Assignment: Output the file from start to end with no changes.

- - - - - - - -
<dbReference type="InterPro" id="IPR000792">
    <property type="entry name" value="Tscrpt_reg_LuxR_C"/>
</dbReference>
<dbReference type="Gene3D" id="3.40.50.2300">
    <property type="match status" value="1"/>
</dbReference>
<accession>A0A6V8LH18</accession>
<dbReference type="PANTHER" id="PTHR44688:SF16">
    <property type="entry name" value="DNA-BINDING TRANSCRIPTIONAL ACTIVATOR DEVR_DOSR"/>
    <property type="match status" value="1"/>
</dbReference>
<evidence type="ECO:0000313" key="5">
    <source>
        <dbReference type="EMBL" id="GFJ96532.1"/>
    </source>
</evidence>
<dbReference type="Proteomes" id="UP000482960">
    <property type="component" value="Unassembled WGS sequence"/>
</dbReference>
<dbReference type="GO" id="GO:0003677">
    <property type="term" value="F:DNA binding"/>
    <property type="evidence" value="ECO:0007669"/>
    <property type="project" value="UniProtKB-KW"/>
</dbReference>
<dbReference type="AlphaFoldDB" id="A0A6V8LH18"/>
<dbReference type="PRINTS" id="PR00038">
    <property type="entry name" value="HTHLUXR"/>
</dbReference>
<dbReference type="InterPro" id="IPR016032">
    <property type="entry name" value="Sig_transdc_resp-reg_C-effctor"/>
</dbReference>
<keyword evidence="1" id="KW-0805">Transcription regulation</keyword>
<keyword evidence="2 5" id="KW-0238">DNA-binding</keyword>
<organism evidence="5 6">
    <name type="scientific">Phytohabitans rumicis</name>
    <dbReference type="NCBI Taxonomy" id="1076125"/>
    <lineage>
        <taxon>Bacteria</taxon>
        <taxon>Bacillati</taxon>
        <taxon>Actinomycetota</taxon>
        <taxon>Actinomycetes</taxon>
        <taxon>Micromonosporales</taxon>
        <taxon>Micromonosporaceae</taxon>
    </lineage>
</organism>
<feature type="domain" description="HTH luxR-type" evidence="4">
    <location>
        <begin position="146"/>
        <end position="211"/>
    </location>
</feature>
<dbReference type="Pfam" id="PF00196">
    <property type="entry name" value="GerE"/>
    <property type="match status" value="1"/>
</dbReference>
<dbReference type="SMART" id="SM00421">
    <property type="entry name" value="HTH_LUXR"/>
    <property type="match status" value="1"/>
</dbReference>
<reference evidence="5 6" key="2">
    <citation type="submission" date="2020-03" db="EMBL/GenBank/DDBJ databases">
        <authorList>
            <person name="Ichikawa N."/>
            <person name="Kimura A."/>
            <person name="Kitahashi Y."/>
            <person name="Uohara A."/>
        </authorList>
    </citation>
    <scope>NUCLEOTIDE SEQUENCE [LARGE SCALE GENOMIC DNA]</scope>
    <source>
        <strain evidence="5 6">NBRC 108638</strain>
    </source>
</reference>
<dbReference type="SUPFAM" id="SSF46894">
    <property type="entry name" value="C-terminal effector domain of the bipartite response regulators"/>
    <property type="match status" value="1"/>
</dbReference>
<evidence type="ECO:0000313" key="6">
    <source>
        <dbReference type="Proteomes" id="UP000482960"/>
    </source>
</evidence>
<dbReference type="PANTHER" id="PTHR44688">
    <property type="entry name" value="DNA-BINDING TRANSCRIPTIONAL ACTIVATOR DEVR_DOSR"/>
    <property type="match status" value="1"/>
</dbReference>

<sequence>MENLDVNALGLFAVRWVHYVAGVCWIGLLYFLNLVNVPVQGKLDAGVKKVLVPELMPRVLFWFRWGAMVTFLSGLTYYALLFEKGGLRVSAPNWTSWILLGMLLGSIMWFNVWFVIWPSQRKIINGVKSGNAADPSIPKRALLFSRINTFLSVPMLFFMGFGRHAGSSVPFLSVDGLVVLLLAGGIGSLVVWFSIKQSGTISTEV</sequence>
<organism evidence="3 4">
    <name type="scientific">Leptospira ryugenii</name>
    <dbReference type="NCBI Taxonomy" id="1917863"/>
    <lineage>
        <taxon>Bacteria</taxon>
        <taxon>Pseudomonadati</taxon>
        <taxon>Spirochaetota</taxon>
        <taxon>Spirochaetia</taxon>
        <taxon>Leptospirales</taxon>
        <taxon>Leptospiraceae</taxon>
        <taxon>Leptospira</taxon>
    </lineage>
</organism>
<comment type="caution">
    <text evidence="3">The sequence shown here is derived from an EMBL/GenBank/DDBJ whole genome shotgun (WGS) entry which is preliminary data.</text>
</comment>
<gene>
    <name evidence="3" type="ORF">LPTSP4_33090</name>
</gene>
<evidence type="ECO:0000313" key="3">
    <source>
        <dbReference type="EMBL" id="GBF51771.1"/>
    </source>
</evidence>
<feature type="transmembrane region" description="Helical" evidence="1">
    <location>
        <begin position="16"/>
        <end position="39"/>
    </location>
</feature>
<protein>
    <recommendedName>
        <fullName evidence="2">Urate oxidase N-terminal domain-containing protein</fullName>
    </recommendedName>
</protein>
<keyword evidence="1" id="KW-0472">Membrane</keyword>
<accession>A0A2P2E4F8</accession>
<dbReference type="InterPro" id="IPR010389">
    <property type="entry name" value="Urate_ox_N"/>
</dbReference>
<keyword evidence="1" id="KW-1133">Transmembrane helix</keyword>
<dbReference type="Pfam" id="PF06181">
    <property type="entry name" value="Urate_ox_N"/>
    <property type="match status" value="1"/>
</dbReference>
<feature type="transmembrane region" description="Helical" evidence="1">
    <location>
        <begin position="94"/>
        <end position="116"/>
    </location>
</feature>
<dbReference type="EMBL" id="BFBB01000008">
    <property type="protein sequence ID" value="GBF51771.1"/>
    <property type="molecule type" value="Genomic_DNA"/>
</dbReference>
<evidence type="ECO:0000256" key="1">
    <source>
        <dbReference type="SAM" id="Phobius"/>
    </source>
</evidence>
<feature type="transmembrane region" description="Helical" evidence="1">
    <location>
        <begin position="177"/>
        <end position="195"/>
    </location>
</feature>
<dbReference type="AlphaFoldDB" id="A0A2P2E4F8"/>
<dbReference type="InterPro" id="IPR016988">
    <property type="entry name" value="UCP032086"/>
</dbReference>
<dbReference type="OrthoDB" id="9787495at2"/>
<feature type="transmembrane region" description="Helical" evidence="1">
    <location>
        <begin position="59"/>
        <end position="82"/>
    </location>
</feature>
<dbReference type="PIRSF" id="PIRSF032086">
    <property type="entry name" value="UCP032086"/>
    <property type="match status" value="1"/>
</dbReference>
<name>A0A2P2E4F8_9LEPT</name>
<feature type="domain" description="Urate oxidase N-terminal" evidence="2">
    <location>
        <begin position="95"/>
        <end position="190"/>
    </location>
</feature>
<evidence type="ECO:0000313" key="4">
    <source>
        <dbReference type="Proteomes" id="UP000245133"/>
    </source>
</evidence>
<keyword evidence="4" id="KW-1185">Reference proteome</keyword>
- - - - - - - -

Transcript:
<dbReference type="InterPro" id="IPR000792">
    <property type="entry name" value="Tscrpt_reg_LuxR_C"/>
</dbReference>
<dbReference type="Gene3D" id="3.40.50.2300">
    <property type="match status" value="1"/>
</dbReference>
<accession>A0A6V8LH18</accession>
<dbReference type="PANTHER" id="PTHR44688:SF16">
    <property type="entry name" value="DNA-BINDING TRANSCRIPTIONAL ACTIVATOR DEVR_DOSR"/>
    <property type="match status" value="1"/>
</dbReference>
<evidence type="ECO:0000313" key="5">
    <source>
        <dbReference type="EMBL" id="GFJ96532.1"/>
    </source>
</evidence>
<dbReference type="Proteomes" id="UP000482960">
    <property type="component" value="Unassembled WGS sequence"/>
</dbReference>
<dbReference type="GO" id="GO:0003677">
    <property type="term" value="F:DNA binding"/>
    <property type="evidence" value="ECO:0007669"/>
    <property type="project" value="UniProtKB-KW"/>
</dbReference>
<dbReference type="AlphaFoldDB" id="A0A6V8LH18"/>
<dbReference type="PRINTS" id="PR00038">
    <property type="entry name" value="HTHLUXR"/>
</dbReference>
<dbReference type="InterPro" id="IPR016032">
    <property type="entry name" value="Sig_transdc_resp-reg_C-effctor"/>
</dbReference>
<keyword evidence="1" id="KW-0805">Transcription regulation</keyword>
<keyword evidence="2 5" id="KW-0238">DNA-binding</keyword>
<organism evidence="5 6">
    <name type="scientific">Phytohabitans rumicis</name>
    <dbReference type="NCBI Taxonomy" id="1076125"/>
    <lineage>
        <taxon>Bacteria</taxon>
        <taxon>Bacillati</taxon>
        <taxon>Actinomycetota</taxon>
        <taxon>Actinomycetes</taxon>
        <taxon>Micromonosporales</taxon>
        <taxon>Micromonosporaceae</taxon>
    </lineage>
</organism>
<feature type="domain" description="HTH luxR-type" evidence="4">
    <location>
        <begin position="146"/>
        <end position="211"/>
    </location>
</feature>
<dbReference type="Pfam" id="PF00196">
    <property type="entry name" value="GerE"/>
    <property type="match status" value="1"/>
</dbReference>
<dbReference type="SMART" id="SM00421">
    <property type="entry name" value="HTH_LUXR"/>
    <property type="match status" value="1"/>
</dbReference>
<reference evidence="5 6" key="2">
    <citation type="submission" date="2020-03" db="EMBL/GenBank/DDBJ databases">
        <authorList>
            <person name="Ichikawa N."/>
            <person name="Kimura A."/>
            <person name="Kitahashi Y."/>
            <person name="Uohara A."/>
        </authorList>
    </citation>
    <scope>NUCLEOTIDE SEQUENCE [LARGE SCALE GENOMIC DNA]</scope>
    <source>
        <strain evidence="5 6">NBRC 108638</strain>
    </source>
</reference>
<dbReference type="SUPFAM" id="SSF46894">
    <property type="entry name" value="C-terminal effector domain of the bipartite response regulators"/>
    <property type="match status" value="1"/>
</dbReference>
<evidence type="ECO:0000313" key="6">
    <source>
        <dbReference type="Proteomes" id="UP000482960"/>
    </source>
</evidence>
<dbReference type="PANTHER" id="PTHR44688">
    <property type="entry name" value="DNA-BINDING TRANSCRIPTIONAL ACTIVATOR DEVR_DOSR"/>
    <property type="match status" value="1"/>
</dbReference>

<sequence>MENLDVNALGLFAVRWVHYVAGVCWIGLLYFLNLVNVPVQGKLDAGVKKVLVPELMPRVLFWFRWGAMVTFLSGLTYYALLFEKGGLRVSAPNWTSWILLGMLLGSIMWFNVWFVIWPSQRKIINGVKSGNAADPSIPKRALLFSRINTFLSVPMLFFMGFGRHAGSSVPFLSVDGLVVLLLAGGIGSLVVWFSIKQSGTISTEV</sequence>
<organism evidence="3 4">
    <name type="scientific">Leptospira ryugenii</name>
    <dbReference type="NCBI Taxonomy" id="1917863"/>
    <lineage>
        <taxon>Bacteria</taxon>
        <taxon>Pseudomonadati</taxon>
        <taxon>Spirochaetota</taxon>
        <taxon>Spirochaetia</taxon>
        <taxon>Leptospirales</taxon>
        <taxon>Leptospiraceae</taxon>
        <taxon>Leptospira</taxon>
    </lineage>
</organism>
<comment type="caution">
    <text evidence="3">The sequence shown here is derived from an EMBL/GenBank/DDBJ whole genome shotgun (WGS) entry which is preliminary data.</text>
</comment>
<gene>
    <name evidence="3" type="ORF">LPTSP4_33090</name>
</gene>
<evidence type="ECO:0000313" key="3">
    <source>
        <dbReference type="EMBL" id="GBF51771.1"/>
    </source>
</evidence>
<feature type="transmembrane region" description="Helical" evidence="1">
    <location>
        <begin position="16"/>
        <end position="39"/>
    </location>
</feature>
<protein>
    <recommendedName>
        <fullName evidence="2">Urate oxidase N-terminal domain-containing protein</fullName>
    </recommendedName>
</protein>
<keyword evidence="1" id="KW-0472">Membrane</keyword>
<accession>A0A2P2E4F8</accession>
<dbReference type="InterPro" id="IPR010389">
    <property type="entry name" value="Urate_ox_N"/>
</dbReference>
<keyword evidence="1" id="KW-1133">Transmembrane helix</keyword>
<dbReference type="Pfam" id="PF06181">
    <property type="entry name" value="Urate_ox_N"/>
    <property type="match status" value="1"/>
</dbReference>
<feature type="transmembrane region" description="Helical" evidence="1">
    <location>
        <begin position="94"/>
        <end position="116"/>
    </location>
</feature>
<dbReference type="EMBL" id="BFBB01000008">
    <property type="protein sequence ID" value="GBF51771.1"/>
    <property type="molecule type" value="Genomic_DNA"/>
</dbReference>
<evidence type="ECO:0000256" key="1">
    <source>
        <dbReference type="SAM" id="Phobius"/>
    </source>
</evidence>
<feature type="transmembrane region" description="Helical" evidence="1">
    <location>
        <begin position="177"/>
        <end position="195"/>
    </location>
</feature>
<dbReference type="AlphaFoldDB" id="A0A2P2E4F8"/>
<dbReference type="InterPro" id="IPR016988">
    <property type="entry name" value="UCP032086"/>
</dbReference>
<dbReference type="OrthoDB" id="9787495at2"/>
<feature type="transmembrane region" description="Helical" evidence="1">
    <location>
        <begin position="59"/>
        <end position="82"/>
    </location>
</feature>
<dbReference type="PIRSF" id="PIRSF032086">
    <property type="entry name" value="UCP032086"/>
    <property type="match status" value="1"/>
</dbReference>
<name>A0A2P2E4F8_9LEPT</name>
<feature type="domain" description="Urate oxidase N-terminal" evidence="2">
    <location>
        <begin position="95"/>
        <end position="190"/>
    </location>
</feature>
<evidence type="ECO:0000313" key="4">
    <source>
        <dbReference type="Proteomes" id="UP000245133"/>
    </source>
</evidence>
<keyword evidence="4" id="KW-1185">Reference proteome</keyword>